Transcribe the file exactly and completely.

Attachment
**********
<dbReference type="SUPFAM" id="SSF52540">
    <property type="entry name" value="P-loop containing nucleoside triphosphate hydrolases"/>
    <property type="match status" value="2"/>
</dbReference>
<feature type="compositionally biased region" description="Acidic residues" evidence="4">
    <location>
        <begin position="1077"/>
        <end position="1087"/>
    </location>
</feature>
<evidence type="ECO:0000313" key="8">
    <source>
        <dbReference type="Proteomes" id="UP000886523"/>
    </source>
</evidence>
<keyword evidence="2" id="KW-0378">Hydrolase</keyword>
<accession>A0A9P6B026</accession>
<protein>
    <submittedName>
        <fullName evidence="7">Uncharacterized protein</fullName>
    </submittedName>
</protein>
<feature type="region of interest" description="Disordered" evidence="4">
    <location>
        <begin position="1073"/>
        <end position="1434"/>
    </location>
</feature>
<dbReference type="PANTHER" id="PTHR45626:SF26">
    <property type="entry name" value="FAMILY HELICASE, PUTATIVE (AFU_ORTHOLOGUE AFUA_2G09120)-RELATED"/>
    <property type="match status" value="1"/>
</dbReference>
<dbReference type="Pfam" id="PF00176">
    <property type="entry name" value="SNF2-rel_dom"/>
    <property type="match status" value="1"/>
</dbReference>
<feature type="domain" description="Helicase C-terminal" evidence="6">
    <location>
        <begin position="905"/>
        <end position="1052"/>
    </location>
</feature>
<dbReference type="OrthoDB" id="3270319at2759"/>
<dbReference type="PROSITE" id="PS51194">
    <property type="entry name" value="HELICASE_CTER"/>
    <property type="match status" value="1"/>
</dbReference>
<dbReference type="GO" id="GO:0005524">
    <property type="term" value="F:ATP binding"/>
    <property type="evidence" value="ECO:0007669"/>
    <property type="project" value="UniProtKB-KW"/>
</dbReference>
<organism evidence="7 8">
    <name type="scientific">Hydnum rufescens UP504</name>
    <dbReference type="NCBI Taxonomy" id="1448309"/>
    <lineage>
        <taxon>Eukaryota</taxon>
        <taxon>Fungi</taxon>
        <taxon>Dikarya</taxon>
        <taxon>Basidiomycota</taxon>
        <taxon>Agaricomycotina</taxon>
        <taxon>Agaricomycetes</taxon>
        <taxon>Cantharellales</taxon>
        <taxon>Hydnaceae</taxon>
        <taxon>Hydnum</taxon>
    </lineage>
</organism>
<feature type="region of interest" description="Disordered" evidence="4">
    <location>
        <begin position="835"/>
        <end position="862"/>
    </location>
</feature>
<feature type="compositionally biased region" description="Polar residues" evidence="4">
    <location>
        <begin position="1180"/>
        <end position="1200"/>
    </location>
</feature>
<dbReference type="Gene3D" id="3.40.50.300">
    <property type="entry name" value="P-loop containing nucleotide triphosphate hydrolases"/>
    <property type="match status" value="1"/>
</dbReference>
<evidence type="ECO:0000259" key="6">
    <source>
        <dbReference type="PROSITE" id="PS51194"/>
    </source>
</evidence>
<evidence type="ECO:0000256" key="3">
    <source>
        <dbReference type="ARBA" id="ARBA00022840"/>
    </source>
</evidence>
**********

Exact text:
<dbReference type="SUPFAM" id="SSF52540">
    <property type="entry name" value="P-loop containing nucleoside triphosphate hydrolases"/>
    <property type="match status" value="2"/>
</dbReference>
<feature type="compositionally biased region" description="Acidic residues" evidence="4">
    <location>
        <begin position="1077"/>
        <end position="1087"/>
    </location>
</feature>
<evidence type="ECO:0000313" key="8">
    <source>
        <dbReference type="Proteomes" id="UP000886523"/>
    </source>
</evidence>
<keyword evidence="2" id="KW-0378">Hydrolase</keyword>
<accession>A0A9P6B026</accession>
<protein>
    <submittedName>
        <fullName evidence="7">Uncharacterized protein</fullName>
    </submittedName>
</protein>
<feature type="region of interest" description="Disordered" evidence="4">
    <location>
        <begin position="1073"/>
        <end position="1434"/>
    </location>
</feature>
<dbReference type="PANTHER" id="PTHR45626:SF26">
    <property type="entry name" value="FAMILY HELICASE, PUTATIVE (AFU_ORTHOLOGUE AFUA_2G09120)-RELATED"/>
    <property type="match status" value="1"/>
</dbReference>
<dbReference type="Pfam" id="PF00176">
    <property type="entry name" value="SNF2-rel_dom"/>
    <property type="match status" value="1"/>
</dbReference>
<feature type="domain" description="Helicase C-terminal" evidence="6">
    <location>
        <begin position="905"/>
        <end position="1052"/>
    </location>
</feature>
<dbReference type="OrthoDB" id="3270319at2759"/>
<dbReference type="PROSITE" id="PS51194">
    <property type="entry name" value="HELICASE_CTER"/>
    <property type="match status" value="1"/>
</dbReference>
<dbReference type="GO" id="GO:0005524">
    <property type="term" value="F:ATP binding"/>
    <property type="evidence" value="ECO:0007669"/>
    <property type="project" value="UniProtKB-KW"/>
</dbReference>
<organism evidence="7 8">
    <name type="scientific">Hydnum rufescens UP504</name>
    <dbReference type="NCBI Taxonomy" id="1448309"/>
    <lineage>
        <taxon>Eukaryota</taxon>
        <taxon>Fungi</taxon>
        <taxon>Dikarya</taxon>
        <taxon>Basidiomycota</taxon>
        <taxon>Agaricomycotina</taxon>
        <taxon>Agaricomycetes</taxon>
        <taxon>Cantharellales</taxon>
        <taxon>Hydnaceae</taxon>
        <taxon>Hydnum</taxon>
    </lineage>
</organism>
<feature type="region of interest" description="Disordered" evidence="4">
    <location>
        <begin position="835"/>
        <end position="862"/>
    </location>
</feature>
<feature type="compositionally biased region" description="Polar residues" evidence="4">
    <location>
        <begin position="1180"/>
        <end position="1200"/>
    </location>
</feature>
<dbReference type="Gene3D" id="3.40.50.300">
    <property type="entry name" value="P-loop containing nucleotide triphosphate hydrolases"/>
    <property type="match status" value="1"/>
</dbReference>
<evidence type="ECO:0000259" key="6">
    <source>
        <dbReference type="PROSITE" id="PS51194"/>
    </source>
</evidence>
<evidence type="ECO:0000256" key="3">
    <source>
        <dbReference type="ARBA" id="ARBA00022840"/>
    </source>
</evidence>